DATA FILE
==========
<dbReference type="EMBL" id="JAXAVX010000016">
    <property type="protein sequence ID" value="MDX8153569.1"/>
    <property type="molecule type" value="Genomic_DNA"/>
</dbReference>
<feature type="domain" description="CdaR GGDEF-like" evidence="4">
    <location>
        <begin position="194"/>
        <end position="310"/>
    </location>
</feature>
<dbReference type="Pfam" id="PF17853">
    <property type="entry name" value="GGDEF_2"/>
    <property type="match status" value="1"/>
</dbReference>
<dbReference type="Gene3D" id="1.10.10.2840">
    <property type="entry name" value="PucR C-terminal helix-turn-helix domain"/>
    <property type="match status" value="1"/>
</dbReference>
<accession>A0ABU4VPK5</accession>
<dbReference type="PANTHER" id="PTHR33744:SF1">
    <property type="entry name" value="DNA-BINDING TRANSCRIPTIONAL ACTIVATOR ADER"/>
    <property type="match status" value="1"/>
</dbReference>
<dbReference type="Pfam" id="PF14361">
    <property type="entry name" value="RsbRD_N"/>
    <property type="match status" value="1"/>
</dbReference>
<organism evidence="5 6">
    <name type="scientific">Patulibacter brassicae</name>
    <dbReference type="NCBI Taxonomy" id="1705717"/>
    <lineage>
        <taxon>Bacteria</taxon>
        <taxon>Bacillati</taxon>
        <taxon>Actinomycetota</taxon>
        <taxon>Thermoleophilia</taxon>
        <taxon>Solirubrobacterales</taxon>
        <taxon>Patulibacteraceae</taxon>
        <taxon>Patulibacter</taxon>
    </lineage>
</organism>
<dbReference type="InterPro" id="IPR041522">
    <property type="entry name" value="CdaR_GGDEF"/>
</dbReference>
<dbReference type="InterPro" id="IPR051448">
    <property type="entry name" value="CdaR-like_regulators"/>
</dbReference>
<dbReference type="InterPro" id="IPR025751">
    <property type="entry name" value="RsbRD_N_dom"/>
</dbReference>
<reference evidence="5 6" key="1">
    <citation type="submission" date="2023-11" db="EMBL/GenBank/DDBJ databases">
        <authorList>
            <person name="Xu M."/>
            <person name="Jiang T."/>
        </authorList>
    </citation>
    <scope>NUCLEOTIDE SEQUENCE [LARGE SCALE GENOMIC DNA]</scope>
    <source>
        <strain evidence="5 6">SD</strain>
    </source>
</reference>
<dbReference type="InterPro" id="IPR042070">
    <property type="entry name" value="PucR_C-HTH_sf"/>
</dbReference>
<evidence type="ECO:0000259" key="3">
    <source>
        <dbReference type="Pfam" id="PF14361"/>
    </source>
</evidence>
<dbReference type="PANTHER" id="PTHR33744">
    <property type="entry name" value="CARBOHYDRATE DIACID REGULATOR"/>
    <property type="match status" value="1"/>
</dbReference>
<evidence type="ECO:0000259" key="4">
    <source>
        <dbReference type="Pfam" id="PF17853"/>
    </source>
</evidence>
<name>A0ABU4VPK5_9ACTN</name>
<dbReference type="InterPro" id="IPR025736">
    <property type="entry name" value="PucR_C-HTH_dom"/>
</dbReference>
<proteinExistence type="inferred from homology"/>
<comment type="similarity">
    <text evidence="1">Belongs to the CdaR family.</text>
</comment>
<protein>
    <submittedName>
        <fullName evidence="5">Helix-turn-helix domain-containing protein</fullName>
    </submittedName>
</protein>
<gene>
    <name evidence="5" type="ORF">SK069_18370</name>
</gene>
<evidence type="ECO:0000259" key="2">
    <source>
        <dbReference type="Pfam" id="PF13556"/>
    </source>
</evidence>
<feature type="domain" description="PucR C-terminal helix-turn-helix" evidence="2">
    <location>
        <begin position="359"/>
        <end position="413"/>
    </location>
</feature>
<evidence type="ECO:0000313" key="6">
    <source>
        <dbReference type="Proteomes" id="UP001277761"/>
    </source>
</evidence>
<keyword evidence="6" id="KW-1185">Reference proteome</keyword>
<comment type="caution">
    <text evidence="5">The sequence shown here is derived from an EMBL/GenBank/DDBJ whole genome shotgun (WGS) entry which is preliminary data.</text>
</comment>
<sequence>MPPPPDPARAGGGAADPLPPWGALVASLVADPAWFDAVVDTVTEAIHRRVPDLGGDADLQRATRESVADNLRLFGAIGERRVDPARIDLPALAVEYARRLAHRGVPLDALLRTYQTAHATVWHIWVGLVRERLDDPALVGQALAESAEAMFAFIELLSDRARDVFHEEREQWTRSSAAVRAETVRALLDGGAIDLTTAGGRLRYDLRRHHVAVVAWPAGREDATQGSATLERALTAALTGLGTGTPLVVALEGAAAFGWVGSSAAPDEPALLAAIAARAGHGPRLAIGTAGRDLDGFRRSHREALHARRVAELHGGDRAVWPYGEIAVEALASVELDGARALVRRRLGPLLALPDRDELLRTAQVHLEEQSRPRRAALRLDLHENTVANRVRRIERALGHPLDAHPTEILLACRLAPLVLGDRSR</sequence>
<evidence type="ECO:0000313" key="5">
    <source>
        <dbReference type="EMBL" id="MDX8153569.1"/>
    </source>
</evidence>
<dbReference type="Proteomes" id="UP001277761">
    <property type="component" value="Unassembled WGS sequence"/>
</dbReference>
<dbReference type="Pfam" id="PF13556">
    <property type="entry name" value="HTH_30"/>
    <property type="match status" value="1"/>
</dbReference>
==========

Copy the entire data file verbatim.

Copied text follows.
<dbReference type="EMBL" id="JAXAVX010000016">
    <property type="protein sequence ID" value="MDX8153569.1"/>
    <property type="molecule type" value="Genomic_DNA"/>
</dbReference>
<feature type="domain" description="CdaR GGDEF-like" evidence="4">
    <location>
        <begin position="194"/>
        <end position="310"/>
    </location>
</feature>
<dbReference type="Pfam" id="PF17853">
    <property type="entry name" value="GGDEF_2"/>
    <property type="match status" value="1"/>
</dbReference>
<dbReference type="Gene3D" id="1.10.10.2840">
    <property type="entry name" value="PucR C-terminal helix-turn-helix domain"/>
    <property type="match status" value="1"/>
</dbReference>
<accession>A0ABU4VPK5</accession>
<dbReference type="PANTHER" id="PTHR33744:SF1">
    <property type="entry name" value="DNA-BINDING TRANSCRIPTIONAL ACTIVATOR ADER"/>
    <property type="match status" value="1"/>
</dbReference>
<dbReference type="Pfam" id="PF14361">
    <property type="entry name" value="RsbRD_N"/>
    <property type="match status" value="1"/>
</dbReference>
<organism evidence="5 6">
    <name type="scientific">Patulibacter brassicae</name>
    <dbReference type="NCBI Taxonomy" id="1705717"/>
    <lineage>
        <taxon>Bacteria</taxon>
        <taxon>Bacillati</taxon>
        <taxon>Actinomycetota</taxon>
        <taxon>Thermoleophilia</taxon>
        <taxon>Solirubrobacterales</taxon>
        <taxon>Patulibacteraceae</taxon>
        <taxon>Patulibacter</taxon>
    </lineage>
</organism>
<dbReference type="InterPro" id="IPR041522">
    <property type="entry name" value="CdaR_GGDEF"/>
</dbReference>
<dbReference type="InterPro" id="IPR051448">
    <property type="entry name" value="CdaR-like_regulators"/>
</dbReference>
<dbReference type="InterPro" id="IPR025751">
    <property type="entry name" value="RsbRD_N_dom"/>
</dbReference>
<reference evidence="5 6" key="1">
    <citation type="submission" date="2023-11" db="EMBL/GenBank/DDBJ databases">
        <authorList>
            <person name="Xu M."/>
            <person name="Jiang T."/>
        </authorList>
    </citation>
    <scope>NUCLEOTIDE SEQUENCE [LARGE SCALE GENOMIC DNA]</scope>
    <source>
        <strain evidence="5 6">SD</strain>
    </source>
</reference>
<dbReference type="InterPro" id="IPR042070">
    <property type="entry name" value="PucR_C-HTH_sf"/>
</dbReference>
<evidence type="ECO:0000259" key="3">
    <source>
        <dbReference type="Pfam" id="PF14361"/>
    </source>
</evidence>
<dbReference type="PANTHER" id="PTHR33744">
    <property type="entry name" value="CARBOHYDRATE DIACID REGULATOR"/>
    <property type="match status" value="1"/>
</dbReference>
<evidence type="ECO:0000259" key="4">
    <source>
        <dbReference type="Pfam" id="PF17853"/>
    </source>
</evidence>
<name>A0ABU4VPK5_9ACTN</name>
<dbReference type="InterPro" id="IPR025736">
    <property type="entry name" value="PucR_C-HTH_dom"/>
</dbReference>
<proteinExistence type="inferred from homology"/>
<comment type="similarity">
    <text evidence="1">Belongs to the CdaR family.</text>
</comment>
<protein>
    <submittedName>
        <fullName evidence="5">Helix-turn-helix domain-containing protein</fullName>
    </submittedName>
</protein>
<gene>
    <name evidence="5" type="ORF">SK069_18370</name>
</gene>
<evidence type="ECO:0000259" key="2">
    <source>
        <dbReference type="Pfam" id="PF13556"/>
    </source>
</evidence>
<feature type="domain" description="PucR C-terminal helix-turn-helix" evidence="2">
    <location>
        <begin position="359"/>
        <end position="413"/>
    </location>
</feature>
<evidence type="ECO:0000313" key="6">
    <source>
        <dbReference type="Proteomes" id="UP001277761"/>
    </source>
</evidence>
<keyword evidence="6" id="KW-1185">Reference proteome</keyword>
<comment type="caution">
    <text evidence="5">The sequence shown here is derived from an EMBL/GenBank/DDBJ whole genome shotgun (WGS) entry which is preliminary data.</text>
</comment>
<sequence>MPPPPDPARAGGGAADPLPPWGALVASLVADPAWFDAVVDTVTEAIHRRVPDLGGDADLQRATRESVADNLRLFGAIGERRVDPARIDLPALAVEYARRLAHRGVPLDALLRTYQTAHATVWHIWVGLVRERLDDPALVGQALAESAEAMFAFIELLSDRARDVFHEEREQWTRSSAAVRAETVRALLDGGAIDLTTAGGRLRYDLRRHHVAVVAWPAGREDATQGSATLERALTAALTGLGTGTPLVVALEGAAAFGWVGSSAAPDEPALLAAIAARAGHGPRLAIGTAGRDLDGFRRSHREALHARRVAELHGGDRAVWPYGEIAVEALASVELDGARALVRRRLGPLLALPDRDELLRTAQVHLEEQSRPRRAALRLDLHENTVANRVRRIERALGHPLDAHPTEILLACRLAPLVLGDRSR</sequence>
<evidence type="ECO:0000313" key="5">
    <source>
        <dbReference type="EMBL" id="MDX8153569.1"/>
    </source>
</evidence>
<dbReference type="Proteomes" id="UP001277761">
    <property type="component" value="Unassembled WGS sequence"/>
</dbReference>
<dbReference type="Pfam" id="PF13556">
    <property type="entry name" value="HTH_30"/>
    <property type="match status" value="1"/>
</dbReference>